The accelerometer is a built-in electronic component that measures tilt and motion. It is also capable of detecting rotation and motion gestures such as swinging or shaking.
The most common use for it is to activate auto screen rotation on mobile devices when the user changes their orientation from portrait to landscape or vice-versa.
Another modern application for the accelerometer is to control the mobile device music player with gestures (Sony Ericsson Shake control or Samsung Motion play technologies).
Accelerometers are also utilized for enriching the gaming controls (navigating by tilting the device instead of by pressing keys).
Popular mobile phone feature based on an accelerometer include:
- • Turn-to-mute. Allows a user to mute an incoming call, silence an alarm or pause the mobile music player simply by turning the device face down
- • Raise-to-wake. When the phone is lifted the screen is turned on automatically
Accelerometers have many uses in industry and science. Highly sensitive accelerometers are used in inertial navigation systems for aircraft and missiles. Vibration in rotating machines is monitored by accelerometers. They are used in tablet computers and digital cameras so that images on screens are always displayed upright. In unmanned aerial vehicles, accelerometers help to stabilise flight.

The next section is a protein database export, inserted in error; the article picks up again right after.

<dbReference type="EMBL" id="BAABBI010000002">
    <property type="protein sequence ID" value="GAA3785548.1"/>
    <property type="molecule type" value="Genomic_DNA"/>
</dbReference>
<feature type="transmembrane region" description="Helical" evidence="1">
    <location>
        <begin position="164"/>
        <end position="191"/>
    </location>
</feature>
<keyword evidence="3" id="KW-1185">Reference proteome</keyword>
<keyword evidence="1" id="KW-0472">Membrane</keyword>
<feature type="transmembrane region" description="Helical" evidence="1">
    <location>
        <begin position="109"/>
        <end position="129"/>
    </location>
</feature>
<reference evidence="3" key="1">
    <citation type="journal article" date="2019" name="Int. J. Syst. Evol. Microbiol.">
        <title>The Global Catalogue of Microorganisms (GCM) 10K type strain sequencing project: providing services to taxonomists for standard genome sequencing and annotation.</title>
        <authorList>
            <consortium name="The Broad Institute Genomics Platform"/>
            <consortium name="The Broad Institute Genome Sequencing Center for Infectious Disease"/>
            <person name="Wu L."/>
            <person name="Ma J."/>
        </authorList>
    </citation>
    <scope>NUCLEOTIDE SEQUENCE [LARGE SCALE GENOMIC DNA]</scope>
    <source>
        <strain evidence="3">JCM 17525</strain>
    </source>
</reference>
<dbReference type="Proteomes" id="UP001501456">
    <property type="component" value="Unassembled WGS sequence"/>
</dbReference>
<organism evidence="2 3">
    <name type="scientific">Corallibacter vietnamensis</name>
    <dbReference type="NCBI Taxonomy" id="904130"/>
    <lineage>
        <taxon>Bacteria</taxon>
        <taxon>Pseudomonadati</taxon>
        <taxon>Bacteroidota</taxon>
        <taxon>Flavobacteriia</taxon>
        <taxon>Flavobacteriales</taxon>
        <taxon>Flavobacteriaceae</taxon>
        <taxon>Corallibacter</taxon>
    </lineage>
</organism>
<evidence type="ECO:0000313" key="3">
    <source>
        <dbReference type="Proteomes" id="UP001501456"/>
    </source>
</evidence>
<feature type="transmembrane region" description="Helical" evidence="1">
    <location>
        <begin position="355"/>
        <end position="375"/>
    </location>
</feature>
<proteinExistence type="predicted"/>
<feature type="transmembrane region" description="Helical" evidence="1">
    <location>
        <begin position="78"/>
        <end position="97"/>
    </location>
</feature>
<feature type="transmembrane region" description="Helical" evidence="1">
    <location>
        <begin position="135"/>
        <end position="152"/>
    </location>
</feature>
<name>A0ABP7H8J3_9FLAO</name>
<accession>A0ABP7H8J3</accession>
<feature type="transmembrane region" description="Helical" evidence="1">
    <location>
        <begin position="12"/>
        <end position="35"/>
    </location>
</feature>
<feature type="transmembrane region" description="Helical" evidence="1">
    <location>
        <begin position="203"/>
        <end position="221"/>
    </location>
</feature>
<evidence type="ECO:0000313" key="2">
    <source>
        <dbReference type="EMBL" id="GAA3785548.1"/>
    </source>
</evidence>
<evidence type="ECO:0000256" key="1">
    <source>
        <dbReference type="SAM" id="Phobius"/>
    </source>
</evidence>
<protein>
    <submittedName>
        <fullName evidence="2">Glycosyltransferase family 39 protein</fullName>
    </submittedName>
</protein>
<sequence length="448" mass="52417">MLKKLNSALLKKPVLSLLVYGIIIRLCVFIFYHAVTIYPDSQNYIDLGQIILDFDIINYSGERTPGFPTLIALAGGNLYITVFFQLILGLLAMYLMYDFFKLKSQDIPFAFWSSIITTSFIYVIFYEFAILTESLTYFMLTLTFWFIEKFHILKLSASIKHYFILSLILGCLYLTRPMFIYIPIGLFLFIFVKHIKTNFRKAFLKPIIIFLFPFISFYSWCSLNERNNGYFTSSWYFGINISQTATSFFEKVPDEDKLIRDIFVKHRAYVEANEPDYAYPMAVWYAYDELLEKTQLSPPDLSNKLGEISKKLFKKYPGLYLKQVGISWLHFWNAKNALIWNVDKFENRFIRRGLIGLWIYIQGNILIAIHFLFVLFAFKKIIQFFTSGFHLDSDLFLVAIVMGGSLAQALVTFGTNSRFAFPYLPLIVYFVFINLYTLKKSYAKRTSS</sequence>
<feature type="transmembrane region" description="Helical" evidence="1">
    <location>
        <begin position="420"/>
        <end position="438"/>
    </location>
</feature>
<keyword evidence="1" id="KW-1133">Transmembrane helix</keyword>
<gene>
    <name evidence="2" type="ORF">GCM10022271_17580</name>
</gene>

When two or more accelerometers are coordinated with one another, they can measure differences in proper acceleration, particularly gravity, over their separation in space—that is, the gradient of the gravitational field. Gravity gradiometry is useful because absolute gravity is a weak effect and depends on the local density of the Earth, which is quite variable.
Single- and multi-axis accelerometers can detect both the magnitude and the direction of the proper acceleration, as a vector quantity, and can be used to sense orientation (because the direction of weight changes), coordinate acceleration, vibration, shock, and falling in a resistive medium (a case in which the proper acceleration changes, increasing from zero). Micromachined microelectromechanical systems (MEMS) accelerometers are increasingly present in portable electronic devices and video-game controllers, to detect changes in the positions of these devices.
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